Microsoft gives Windows 11 a new security feature to prevent you storing your passwords insecurely

Password keyhole

While software-based password managers are incredibly popular these days, it is still terrifyingly common to find that people store passwords on sticky notes attached to their monitor. A slightly more up to date means of recording passwords is to type them into a text document, and this is something Microsoft is seeking to discourage with the latest update to Windows 11.

With Window 11 2022 Update, the company added a new enhanced phishing protection feature of Microsoft Defender Smartscreen. This security feature can, among other things, issue a warning if it detects that you are entering one of your passwords into a document or, for that matter, a potentially insecure website. The feature is not enabled by default, so here's how to bolster your security.

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Writing about the feature in a blog post covering the new security features of Windows 11 2022 Update, Microsoft explains: "Enhanced phishing protection in Microsoft Defender Smartscreen can detect and warn you when you’re entering your password into a known compromised app or website".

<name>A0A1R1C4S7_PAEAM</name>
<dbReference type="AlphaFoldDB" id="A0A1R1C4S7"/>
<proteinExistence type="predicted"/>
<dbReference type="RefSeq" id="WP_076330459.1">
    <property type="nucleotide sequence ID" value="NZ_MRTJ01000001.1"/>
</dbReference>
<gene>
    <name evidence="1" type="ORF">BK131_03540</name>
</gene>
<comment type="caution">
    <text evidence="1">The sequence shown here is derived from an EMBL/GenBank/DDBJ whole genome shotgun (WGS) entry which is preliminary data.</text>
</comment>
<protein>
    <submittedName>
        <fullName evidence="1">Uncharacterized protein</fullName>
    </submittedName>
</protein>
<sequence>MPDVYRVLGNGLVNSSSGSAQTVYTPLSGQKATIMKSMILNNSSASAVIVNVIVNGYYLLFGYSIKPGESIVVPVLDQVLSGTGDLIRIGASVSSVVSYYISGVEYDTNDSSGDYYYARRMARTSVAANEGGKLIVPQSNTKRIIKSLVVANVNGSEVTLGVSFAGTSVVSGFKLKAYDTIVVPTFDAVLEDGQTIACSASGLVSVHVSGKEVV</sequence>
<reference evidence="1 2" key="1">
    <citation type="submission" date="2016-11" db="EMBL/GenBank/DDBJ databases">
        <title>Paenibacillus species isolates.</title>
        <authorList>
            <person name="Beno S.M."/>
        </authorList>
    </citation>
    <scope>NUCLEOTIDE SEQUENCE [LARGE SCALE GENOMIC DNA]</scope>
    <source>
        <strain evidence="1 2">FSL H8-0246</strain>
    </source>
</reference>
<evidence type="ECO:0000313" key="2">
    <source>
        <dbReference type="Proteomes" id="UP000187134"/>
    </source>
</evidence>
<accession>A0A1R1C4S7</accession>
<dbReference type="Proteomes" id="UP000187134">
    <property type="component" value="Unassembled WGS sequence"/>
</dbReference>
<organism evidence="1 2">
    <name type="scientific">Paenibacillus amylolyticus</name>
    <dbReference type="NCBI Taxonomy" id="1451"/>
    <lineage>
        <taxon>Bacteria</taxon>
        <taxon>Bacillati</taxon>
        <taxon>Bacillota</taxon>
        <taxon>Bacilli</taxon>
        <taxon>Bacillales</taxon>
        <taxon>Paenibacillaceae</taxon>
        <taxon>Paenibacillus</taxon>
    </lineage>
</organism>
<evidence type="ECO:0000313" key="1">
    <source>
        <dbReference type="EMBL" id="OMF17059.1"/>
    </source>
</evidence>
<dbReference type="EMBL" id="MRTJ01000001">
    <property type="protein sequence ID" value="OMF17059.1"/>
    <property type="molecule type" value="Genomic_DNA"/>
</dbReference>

David Weston, vice president of Enterprise and OS Security goes on to say:

It also promotes good credential hygiene by warning users when they try to re-use passwords or store them in an unsafe location such as a text file. This goes beyond browser-based protection to build advanced phishing protection into the operating system itself, empowering users to take proactive action before passwords can be used against them or their organization. IT admins can customize alerts using a mobile device management (MDM) solution like Microsoft Intune.

To enable the feature, you need to open the Settings app and head to the Privacy and Security section. Open the Windows Security section, click App & browser control, and then click Reputation-based protection settings. You can then enable the Warn me about password reuse and Warn me about unsafe password storage settings.

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